How often do we deal with a person who says that they do not believe in the existence of God? It seems, of course, to become more common from day to day. But that unbelief, or at least that claimed unbelief, has nothing to do with the revelation of God. Scripture is clear that God reveals himself to all people everywhere. Nature itself, the heavens and the earth, communicate to humanity something of the power and grandeur of God. No person on earth is beyond this language that speaks without words and reveals that we are creatures beneath a Creator (cf. Psa. 19:1-6). And honest people also recognize that we have fallen short of perfection.
But there are people who claim that God is unfair and unkind, because he will not speak to individuals and prove himself to them. Many are angry with God, because he has not answered their questions to their satisfaction. Like job, there are people who demand that the Lord explain himself and his ways to them. Unlike job, many are waiting that revelation before they will determine whether or not they approve of the Lord.
In the case of Job, in the midst of his suffering, God allowed Elihu to help Job to remember that God is good, and God is always telling us things we need to hear. Look at the words of Elihu in response to Job’s feeling unfairly treated or that God is too silent.
12 “Behold, in this you are not right. I will answer you,
for God is greater than man.
13 Why do you contend against him,
saying, ‘He will answer none of man’s words’?
14 For God speaks in one way,
and in two, though man does not perceive it.
Why accuse God of not speaking? He speaks to us all the time to show us things we need to know. IN the rest of the chapter, Elihu will point to a couple of ways that God speaks to us. These are fascinating. They are part of what we call general revelation. General revelation is the revelation of God that is available to mankind generally. General revelation is not enough to reveal to a person the true gospel, but it is enough to convince a person that there is a God who made us and that we need his favor and forgiveness.
15 In a dream, in a vision of the night,
when deep sleep falls on men,
while they slumber on their beds,
16 then he opens the ears of men
and terrifies them with warnings,
17 that he may turn man aside from his deed
and conceal pride from a man;
18 he keeps back his soul from the pit,
his life from perishing by the sword.
Verses 15-18 show us that God speaks to humans in our dreams. This is not Elihu pointing to a form of charismatic dream prophecy. Instead, he seems to simply be pointing to night terrors. In our dreams, the things that make us afraid are there to remind us of the evils that we deserve if we are not forgiven by the Lord. In truth, we ought to learn from our dreams that the wrath of almighty God is far more frightening than any terror our imaginations can stir up. Nightmares should cause a human being to be humbled, to be reminded of our frailty, and to turn to the Lord for mercy before it is too late.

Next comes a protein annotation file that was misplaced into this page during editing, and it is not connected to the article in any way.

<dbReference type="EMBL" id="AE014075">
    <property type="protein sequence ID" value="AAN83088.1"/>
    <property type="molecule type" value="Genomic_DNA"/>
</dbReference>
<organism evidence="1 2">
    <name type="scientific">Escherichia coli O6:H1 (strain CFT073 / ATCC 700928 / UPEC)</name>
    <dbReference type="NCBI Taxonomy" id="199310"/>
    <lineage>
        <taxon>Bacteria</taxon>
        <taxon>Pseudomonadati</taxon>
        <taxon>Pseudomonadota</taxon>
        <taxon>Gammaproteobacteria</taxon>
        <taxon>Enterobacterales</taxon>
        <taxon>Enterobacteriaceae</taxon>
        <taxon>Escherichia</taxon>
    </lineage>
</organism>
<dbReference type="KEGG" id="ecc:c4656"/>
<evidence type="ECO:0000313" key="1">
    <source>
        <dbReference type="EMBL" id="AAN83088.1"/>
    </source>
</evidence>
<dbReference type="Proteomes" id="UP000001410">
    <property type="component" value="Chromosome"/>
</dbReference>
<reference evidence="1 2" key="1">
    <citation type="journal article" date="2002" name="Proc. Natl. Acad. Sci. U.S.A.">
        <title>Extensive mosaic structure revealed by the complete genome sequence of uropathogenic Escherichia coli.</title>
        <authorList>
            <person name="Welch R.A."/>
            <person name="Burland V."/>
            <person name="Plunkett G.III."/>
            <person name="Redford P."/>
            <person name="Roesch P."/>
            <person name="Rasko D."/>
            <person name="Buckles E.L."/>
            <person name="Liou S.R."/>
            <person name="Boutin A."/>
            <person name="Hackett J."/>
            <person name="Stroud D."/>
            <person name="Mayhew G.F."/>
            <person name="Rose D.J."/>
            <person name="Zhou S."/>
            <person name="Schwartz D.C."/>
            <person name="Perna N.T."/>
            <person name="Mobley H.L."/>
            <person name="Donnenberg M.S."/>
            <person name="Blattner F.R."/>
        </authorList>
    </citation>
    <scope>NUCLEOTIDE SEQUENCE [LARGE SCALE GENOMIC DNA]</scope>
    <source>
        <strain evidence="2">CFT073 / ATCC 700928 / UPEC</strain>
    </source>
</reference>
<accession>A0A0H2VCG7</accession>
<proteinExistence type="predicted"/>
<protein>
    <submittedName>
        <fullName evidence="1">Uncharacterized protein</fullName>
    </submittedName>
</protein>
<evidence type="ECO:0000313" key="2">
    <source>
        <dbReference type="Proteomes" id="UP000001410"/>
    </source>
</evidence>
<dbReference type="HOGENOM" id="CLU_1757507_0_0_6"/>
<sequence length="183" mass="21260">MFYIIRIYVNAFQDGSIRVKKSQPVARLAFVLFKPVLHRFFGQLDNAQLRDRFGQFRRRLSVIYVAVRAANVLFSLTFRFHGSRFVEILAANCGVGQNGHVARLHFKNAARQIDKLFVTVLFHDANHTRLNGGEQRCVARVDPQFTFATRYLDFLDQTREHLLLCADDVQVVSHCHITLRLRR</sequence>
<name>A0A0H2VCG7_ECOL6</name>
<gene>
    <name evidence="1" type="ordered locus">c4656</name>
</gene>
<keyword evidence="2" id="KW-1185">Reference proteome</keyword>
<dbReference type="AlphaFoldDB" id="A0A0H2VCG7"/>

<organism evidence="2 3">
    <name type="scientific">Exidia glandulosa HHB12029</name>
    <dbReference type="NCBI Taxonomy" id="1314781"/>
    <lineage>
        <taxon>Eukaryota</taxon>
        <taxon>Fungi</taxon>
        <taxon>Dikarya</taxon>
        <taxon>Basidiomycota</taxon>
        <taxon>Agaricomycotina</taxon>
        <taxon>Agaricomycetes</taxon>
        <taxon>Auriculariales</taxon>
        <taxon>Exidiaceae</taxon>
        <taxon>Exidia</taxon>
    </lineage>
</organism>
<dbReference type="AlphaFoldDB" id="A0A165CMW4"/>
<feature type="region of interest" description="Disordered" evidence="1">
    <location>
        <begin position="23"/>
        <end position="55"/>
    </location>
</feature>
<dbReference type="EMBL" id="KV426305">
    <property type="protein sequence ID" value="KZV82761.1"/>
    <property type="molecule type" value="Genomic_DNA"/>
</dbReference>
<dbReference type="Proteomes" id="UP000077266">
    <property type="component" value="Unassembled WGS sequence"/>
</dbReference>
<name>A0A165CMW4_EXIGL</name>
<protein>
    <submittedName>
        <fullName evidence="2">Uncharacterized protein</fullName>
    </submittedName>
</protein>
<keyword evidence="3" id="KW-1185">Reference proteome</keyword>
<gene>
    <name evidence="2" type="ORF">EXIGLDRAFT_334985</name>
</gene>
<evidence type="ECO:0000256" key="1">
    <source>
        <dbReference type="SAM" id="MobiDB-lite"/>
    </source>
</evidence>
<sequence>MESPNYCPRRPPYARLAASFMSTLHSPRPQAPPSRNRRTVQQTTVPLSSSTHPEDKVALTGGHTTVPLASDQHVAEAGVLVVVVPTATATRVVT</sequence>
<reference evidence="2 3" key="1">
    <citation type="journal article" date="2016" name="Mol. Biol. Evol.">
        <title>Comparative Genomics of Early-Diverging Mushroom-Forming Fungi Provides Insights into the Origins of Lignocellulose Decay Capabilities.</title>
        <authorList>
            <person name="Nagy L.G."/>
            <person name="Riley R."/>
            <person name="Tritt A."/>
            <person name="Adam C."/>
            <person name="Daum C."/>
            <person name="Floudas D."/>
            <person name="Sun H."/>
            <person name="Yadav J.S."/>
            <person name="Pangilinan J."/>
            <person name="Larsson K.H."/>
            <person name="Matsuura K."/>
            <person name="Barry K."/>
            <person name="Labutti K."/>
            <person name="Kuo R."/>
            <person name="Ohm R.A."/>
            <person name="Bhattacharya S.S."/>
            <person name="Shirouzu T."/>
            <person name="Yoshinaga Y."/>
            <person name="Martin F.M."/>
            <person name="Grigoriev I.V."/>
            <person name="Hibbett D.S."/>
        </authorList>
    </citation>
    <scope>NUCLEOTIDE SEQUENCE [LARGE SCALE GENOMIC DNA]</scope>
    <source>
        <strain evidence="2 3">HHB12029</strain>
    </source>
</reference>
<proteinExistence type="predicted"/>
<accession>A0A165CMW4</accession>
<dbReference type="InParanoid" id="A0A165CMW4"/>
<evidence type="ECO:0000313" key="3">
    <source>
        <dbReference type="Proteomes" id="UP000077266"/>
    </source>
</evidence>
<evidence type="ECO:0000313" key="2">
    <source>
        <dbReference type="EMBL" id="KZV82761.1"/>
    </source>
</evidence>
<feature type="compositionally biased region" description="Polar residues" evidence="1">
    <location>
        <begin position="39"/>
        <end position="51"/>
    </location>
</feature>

From verses 19-22, Elihu speaks of painful illnesses like the one Job is facing. Elihu points out that these are messengers of God to remind us that we are mortal, and we need to be rescued. In verses 23-25, the argument is that a man healed from a disease, restored from the doors of death, should see this as the kind favor of God.
26 then man prays to God, and he accepts him;
he sees his face with a shout of joy,
and he restores to man his righteousness.
27 He sings before men and says:
‘I sinned and perverted what was right,
and it was not repaid to me.
28 He has redeemed my soul from going down into the pit,
and my life shall look upon the light.’
29 “Behold, God does all these things,
twice, three times, with a man,
30 to bring back his soul from the pit,
that he may be lighted with the light of life.
Elihu has a grasp on salvation. Hard circumstances and pains in life exist to remind us of our need for salvation and our lack of power on our own. They remind us that we must cry out to God for mercy. We are sinners before a holy God, and we need his mercy to live.
Elihu said that Job complained that God would not answer his complaints. But then he told Job that God had been speaking all along. God has spoken in creation to display his glory and power. God has spoken in Job’s nightmares to remind us of the wrath we face for our sin. God has spoken in Job’s hurts and illness to remind him of his mortality. God has used all sorts of circumstances to check Job, pulling him back from the danger of diving headlong into bitterness against the Lord and certain destruction.
Do you hear the voice of God? Do you realize that the created world around you shows you his power and artistry? Do you see that your worst fears are but tiny reminders of the deeper horrors of falling under the judgment of God? Do you understand that our pains and sicknesses remind us that we are mortal and in need of God to rescue us? Will you let that voice of God call you to turn from sin and cry out to him for mercy?
IN God’s special revelation, the Bible, he has shown us that our salvation is completely bound up in the person and work of Jesus. If you wish to be forgiven, believe in Jesus. Turn your heart from all that God calls sin. Cry out to Jesus for mercy. Surrender lordship of your life to him. God promises that all who will repent and believe will be saved.